Partisans In Burkina Faso Hail Junta One Year Post Coup

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People gather at Nation square to support military in Ouagadougou on January 23, 2022. - Gunfire broke out at several army barracks in Burkina Faso on Sunday, prompting the government to deny that the military had seized control of the notoriously volatile Sahel state. "Since 1 am, gunfire has been heard here in Gounghin coming from the Sangoule Lamizana camp," a soldier in a district on the western suburbs of the capital Ouagadougou said. (Photo by OLYMPIA DE MAISMONT / AFP)

Barely one year after the coup in Burkina Faso, the people have continue to rally supports in the streets of Ouagadougou, to proof their supports to the military leader.

Captain Ibrahim Traore set himself two to three months to improve security and regain control of the jihadist attack plagued west African nation.

“In this 1 year we’ve really seen a lot of change. There’s been a lot of change. There have been fewer attacks, fewer displaced people, and he’s taking a step that really goes to my heart. Opening factories for young people and Burkinabé, it’s really incredible,” rejoiced Aïcha Ouedraogo, demonstrator.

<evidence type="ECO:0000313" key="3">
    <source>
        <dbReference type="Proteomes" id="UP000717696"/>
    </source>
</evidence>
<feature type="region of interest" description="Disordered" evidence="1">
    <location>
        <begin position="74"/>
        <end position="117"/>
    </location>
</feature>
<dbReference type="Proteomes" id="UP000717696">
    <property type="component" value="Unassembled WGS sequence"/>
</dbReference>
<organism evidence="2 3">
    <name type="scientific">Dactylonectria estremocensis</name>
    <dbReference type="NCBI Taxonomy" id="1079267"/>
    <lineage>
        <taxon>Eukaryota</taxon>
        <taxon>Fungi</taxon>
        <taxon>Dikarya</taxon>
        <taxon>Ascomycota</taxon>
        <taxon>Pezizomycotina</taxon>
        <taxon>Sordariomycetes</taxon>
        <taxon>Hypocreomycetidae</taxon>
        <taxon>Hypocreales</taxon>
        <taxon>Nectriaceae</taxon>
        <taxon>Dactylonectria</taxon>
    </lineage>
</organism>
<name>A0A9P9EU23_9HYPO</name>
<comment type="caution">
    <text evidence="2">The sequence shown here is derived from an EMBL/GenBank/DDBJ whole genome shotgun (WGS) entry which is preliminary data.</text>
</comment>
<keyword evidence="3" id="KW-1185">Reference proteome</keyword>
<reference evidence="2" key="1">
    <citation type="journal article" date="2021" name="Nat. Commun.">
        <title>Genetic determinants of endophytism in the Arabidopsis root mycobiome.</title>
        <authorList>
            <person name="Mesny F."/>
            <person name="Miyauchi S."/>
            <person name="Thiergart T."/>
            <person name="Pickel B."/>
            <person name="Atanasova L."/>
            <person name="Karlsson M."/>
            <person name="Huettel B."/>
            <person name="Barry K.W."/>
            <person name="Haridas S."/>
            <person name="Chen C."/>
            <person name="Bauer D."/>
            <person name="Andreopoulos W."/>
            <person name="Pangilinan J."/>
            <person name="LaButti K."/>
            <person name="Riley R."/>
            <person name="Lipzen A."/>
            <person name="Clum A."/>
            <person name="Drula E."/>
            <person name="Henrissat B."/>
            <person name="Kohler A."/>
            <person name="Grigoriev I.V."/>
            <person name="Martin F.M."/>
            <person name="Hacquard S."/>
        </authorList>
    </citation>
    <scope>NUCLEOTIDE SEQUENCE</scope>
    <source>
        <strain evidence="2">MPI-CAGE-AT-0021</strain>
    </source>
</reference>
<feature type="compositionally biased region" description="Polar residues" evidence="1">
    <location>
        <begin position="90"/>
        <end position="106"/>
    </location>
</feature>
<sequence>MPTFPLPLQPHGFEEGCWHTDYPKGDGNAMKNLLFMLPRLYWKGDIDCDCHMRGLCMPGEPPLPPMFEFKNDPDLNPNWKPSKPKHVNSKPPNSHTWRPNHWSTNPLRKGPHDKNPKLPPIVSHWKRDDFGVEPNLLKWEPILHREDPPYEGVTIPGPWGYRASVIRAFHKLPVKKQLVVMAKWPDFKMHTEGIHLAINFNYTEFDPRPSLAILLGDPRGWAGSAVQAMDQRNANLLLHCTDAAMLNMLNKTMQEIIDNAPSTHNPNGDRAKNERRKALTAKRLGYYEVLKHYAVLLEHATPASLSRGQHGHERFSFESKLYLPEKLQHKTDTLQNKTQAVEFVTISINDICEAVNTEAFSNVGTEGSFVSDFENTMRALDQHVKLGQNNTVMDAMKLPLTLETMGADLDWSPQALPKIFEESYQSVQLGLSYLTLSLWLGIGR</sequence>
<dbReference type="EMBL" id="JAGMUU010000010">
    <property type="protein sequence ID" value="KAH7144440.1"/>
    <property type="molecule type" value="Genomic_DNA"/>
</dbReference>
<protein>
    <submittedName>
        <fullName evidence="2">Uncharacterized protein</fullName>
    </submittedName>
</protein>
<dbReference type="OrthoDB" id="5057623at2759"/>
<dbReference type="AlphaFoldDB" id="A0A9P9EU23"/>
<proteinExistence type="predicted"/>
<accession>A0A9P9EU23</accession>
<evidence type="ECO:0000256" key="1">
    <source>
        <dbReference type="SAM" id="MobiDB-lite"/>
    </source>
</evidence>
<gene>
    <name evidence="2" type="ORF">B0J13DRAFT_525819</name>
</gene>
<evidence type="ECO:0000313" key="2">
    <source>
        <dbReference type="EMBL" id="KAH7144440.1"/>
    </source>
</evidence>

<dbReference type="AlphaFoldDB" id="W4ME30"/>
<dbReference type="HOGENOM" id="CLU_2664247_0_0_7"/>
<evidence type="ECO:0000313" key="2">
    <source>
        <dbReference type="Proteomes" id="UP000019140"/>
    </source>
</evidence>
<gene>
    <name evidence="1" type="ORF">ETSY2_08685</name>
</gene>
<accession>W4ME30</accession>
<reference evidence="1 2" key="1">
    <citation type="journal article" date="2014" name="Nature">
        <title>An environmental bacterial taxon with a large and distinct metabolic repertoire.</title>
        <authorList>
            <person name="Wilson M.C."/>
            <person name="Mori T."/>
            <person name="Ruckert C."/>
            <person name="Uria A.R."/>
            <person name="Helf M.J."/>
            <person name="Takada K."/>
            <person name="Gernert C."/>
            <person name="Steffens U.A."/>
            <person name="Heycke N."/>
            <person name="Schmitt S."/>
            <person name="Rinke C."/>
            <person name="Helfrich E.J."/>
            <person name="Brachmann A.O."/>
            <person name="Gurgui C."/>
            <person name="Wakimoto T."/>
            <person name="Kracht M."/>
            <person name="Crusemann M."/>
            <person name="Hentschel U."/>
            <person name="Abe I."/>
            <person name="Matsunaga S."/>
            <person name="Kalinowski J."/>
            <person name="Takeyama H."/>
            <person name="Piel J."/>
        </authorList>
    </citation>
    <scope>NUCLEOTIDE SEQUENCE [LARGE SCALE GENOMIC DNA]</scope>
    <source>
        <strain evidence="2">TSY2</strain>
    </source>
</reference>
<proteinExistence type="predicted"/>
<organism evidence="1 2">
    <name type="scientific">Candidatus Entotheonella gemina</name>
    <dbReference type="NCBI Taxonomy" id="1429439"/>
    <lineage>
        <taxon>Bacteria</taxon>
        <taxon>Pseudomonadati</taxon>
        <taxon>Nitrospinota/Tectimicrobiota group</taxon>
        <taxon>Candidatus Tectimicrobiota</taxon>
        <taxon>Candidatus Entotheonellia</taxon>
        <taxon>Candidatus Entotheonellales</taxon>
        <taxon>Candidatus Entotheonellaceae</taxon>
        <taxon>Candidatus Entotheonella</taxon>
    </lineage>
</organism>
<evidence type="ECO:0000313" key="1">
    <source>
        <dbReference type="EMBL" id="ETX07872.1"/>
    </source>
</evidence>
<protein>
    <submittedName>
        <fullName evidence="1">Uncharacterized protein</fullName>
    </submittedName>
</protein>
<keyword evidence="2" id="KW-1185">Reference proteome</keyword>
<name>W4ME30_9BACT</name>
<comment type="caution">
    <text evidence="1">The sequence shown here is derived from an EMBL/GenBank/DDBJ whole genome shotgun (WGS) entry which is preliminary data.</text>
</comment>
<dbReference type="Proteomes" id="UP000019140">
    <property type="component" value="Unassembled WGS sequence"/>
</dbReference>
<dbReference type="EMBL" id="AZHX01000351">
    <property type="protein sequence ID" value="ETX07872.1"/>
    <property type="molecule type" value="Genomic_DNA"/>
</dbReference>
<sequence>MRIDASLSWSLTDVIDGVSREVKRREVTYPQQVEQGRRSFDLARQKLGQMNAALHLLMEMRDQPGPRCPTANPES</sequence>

“One year on, a very satisfactory record, and no Burkinabè can say otherwise, because foremost we can see what the captain has already done, and put a lot of villages back in place. That’s already an achievement for us, and we’re proud of him, and we trust him, and we know we’re going to win this war against the evildoers” added demonstrator Maxime Zongo.

Since taking power, the new regime has focused on a strong security response to the attacks by groups affiliated to Al-Qaeda and Islamic State.

It has undertaken a massive recruitment drive for the Volunteers for the Defence of the Fatherland, a civilian volunteer force that supports the military.

It has also acquired drones and helicopters, sought to neutralise the jihadists and seen Traore out and about in the field, motivating the troops.

“We have hope for the future. We do not mean for ourselves, we are fighting for our children and our great-grandchildren. We are already here, already done, so it’s for the next generation, that’s it” defended Ange Geoffroy Kabore.

Under Traore, relations with France broke down, prompting the French forces to quit the country in February.